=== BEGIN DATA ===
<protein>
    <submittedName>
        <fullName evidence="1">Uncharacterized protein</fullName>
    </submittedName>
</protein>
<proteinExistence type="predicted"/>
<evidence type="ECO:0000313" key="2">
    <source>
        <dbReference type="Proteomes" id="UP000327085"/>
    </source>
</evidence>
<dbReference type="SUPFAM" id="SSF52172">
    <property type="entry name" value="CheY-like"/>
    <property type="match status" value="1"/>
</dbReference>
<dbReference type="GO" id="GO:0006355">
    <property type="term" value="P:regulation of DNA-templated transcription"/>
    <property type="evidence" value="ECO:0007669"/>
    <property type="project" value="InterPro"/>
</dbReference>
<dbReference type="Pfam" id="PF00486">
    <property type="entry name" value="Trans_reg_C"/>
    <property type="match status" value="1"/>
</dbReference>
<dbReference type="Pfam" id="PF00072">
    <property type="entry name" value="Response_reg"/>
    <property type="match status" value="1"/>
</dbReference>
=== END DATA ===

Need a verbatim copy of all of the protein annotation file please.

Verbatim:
<protein>
    <submittedName>
        <fullName evidence="1">Uncharacterized protein</fullName>
    </submittedName>
</protein>
<proteinExistence type="predicted"/>
<evidence type="ECO:0000313" key="2">
    <source>
        <dbReference type="Proteomes" id="UP000327085"/>
    </source>
</evidence>
<dbReference type="SUPFAM" id="SSF52172">
    <property type="entry name" value="CheY-like"/>
    <property type="match status" value="1"/>
</dbReference>
<dbReference type="GO" id="GO:0006355">
    <property type="term" value="P:regulation of DNA-templated transcription"/>
    <property type="evidence" value="ECO:0007669"/>
    <property type="project" value="InterPro"/>
</dbReference>
<dbReference type="Pfam" id="PF00486">
    <property type="entry name" value="Trans_reg_C"/>
    <property type="match status" value="1"/>
</dbReference>
<dbReference type="Pfam" id="PF00072">
    <property type="entry name" value="Response_reg"/>
    <property type="match status" value="1"/>
</dbReference>